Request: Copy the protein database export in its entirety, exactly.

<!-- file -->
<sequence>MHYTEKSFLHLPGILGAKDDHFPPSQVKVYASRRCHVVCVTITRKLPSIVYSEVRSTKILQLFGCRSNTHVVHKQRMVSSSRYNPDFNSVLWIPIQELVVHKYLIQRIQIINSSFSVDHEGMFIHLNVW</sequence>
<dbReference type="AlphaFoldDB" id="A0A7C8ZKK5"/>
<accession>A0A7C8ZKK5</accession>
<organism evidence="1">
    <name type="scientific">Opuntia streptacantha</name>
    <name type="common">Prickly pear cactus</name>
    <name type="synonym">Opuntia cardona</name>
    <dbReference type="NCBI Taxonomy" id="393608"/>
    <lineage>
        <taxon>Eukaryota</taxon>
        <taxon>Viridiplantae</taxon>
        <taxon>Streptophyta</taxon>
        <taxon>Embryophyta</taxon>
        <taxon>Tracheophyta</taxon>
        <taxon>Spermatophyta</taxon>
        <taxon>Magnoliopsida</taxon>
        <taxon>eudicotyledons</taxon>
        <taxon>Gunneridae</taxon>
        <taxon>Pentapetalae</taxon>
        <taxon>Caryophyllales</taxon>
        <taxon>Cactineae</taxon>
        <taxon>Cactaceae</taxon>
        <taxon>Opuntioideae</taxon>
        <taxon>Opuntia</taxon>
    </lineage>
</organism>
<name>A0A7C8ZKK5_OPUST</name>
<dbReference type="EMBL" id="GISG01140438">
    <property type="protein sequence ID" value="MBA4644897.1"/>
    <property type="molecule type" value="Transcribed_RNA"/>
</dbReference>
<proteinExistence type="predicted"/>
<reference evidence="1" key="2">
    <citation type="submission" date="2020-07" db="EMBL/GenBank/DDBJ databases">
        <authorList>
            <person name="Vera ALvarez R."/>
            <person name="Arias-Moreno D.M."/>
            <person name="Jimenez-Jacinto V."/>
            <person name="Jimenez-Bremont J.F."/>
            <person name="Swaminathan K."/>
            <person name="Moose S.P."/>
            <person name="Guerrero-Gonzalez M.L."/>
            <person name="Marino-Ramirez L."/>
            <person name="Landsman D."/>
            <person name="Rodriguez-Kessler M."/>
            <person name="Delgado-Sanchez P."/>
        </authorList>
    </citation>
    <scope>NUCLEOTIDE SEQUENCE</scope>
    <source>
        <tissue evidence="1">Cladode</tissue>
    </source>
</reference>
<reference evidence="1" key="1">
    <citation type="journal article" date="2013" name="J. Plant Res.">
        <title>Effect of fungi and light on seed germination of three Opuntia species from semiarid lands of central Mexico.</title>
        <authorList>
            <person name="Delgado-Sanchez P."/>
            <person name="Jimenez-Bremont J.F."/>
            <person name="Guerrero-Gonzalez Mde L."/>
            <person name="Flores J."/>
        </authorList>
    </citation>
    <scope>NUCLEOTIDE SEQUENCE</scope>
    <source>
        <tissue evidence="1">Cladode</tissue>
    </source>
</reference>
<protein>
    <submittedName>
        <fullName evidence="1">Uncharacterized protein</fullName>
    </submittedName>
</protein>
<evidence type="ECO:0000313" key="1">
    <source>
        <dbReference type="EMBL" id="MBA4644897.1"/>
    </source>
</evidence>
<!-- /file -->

<sequence>MHYTEKSFLHLPGILGAKDDHFPPSQVKVYASRRCHVVCVTITRKLPSIVYSEVRSTKILQLFGCRSNTHVVHKQRMVSSSRYNPDFNSVLWIPIQELVVHKYLIQRIQIINSSFSVDHEGMFIHLNVW</sequence>
<dbReference type="AlphaFoldDB" id="A0A7C8ZKK5"/>
<accession>A0A7C8ZKK5</accession>
<organism evidence="1">
    <name type="scientific">Opuntia streptacantha</name>
    <name type="common">Prickly pear cactus</name>
    <name type="synonym">Opuntia cardona</name>
    <dbReference type="NCBI Taxonomy" id="393608"/>
    <lineage>
        <taxon>Eukaryota</taxon>
        <taxon>Viridiplantae</taxon>
        <taxon>Streptophyta</taxon>
        <taxon>Embryophyta</taxon>
        <taxon>Tracheophyta</taxon>
        <taxon>Spermatophyta</taxon>
        <taxon>Magnoliopsida</taxon>
        <taxon>eudicotyledons</taxon>
        <taxon>Gunneridae</taxon>
        <taxon>Pentapetalae</taxon>
        <taxon>Caryophyllales</taxon>
        <taxon>Cactineae</taxon>
        <taxon>Cactaceae</taxon>
        <taxon>Opuntioideae</taxon>
        <taxon>Opuntia</taxon>
    </lineage>
</organism>
<name>A0A7C8ZKK5_OPUST</name>
<dbReference type="EMBL" id="GISG01140438">
    <property type="protein sequence ID" value="MBA4644897.1"/>
    <property type="molecule type" value="Transcribed_RNA"/>
</dbReference>
<proteinExistence type="predicted"/>
<reference evidence="1" key="2">
    <citation type="submission" date="2020-07" db="EMBL/GenBank/DDBJ databases">
        <authorList>
            <person name="Vera ALvarez R."/>
            <person name="Arias-Moreno D.M."/>
            <person name="Jimenez-Jacinto V."/>
            <person name="Jimenez-Bremont J.F."/>
            <person name="Swaminathan K."/>
            <person name="Moose S.P."/>
            <person name="Guerrero-Gonzalez M.L."/>
            <person name="Marino-Ramirez L."/>
            <person name="Landsman D."/>
            <person name="Rodriguez-Kessler M."/>
            <person name="Delgado-Sanchez P."/>
        </authorList>
    </citation>
    <scope>NUCLEOTIDE SEQUENCE</scope>
    <source>
        <tissue evidence="1">Cladode</tissue>
    </source>
</reference>
<reference evidence="1" key="1">
    <citation type="journal article" date="2013" name="J. Plant Res.">
        <title>Effect of fungi and light on seed germination of three Opuntia species from semiarid lands of central Mexico.</title>
        <authorList>
            <person name="Delgado-Sanchez P."/>
            <person name="Jimenez-Bremont J.F."/>
            <person name="Guerrero-Gonzalez Mde L."/>
            <person name="Flores J."/>
        </authorList>
    </citation>
    <scope>NUCLEOTIDE SEQUENCE</scope>
    <source>
        <tissue evidence="1">Cladode</tissue>
    </source>
</reference>
<protein>
    <submittedName>
        <fullName evidence="1">Uncharacterized protein</fullName>
    </submittedName>
</protein>
<evidence type="ECO:0000313" key="1">
    <source>
        <dbReference type="EMBL" id="MBA4644897.1"/>
    </source>
</evidence>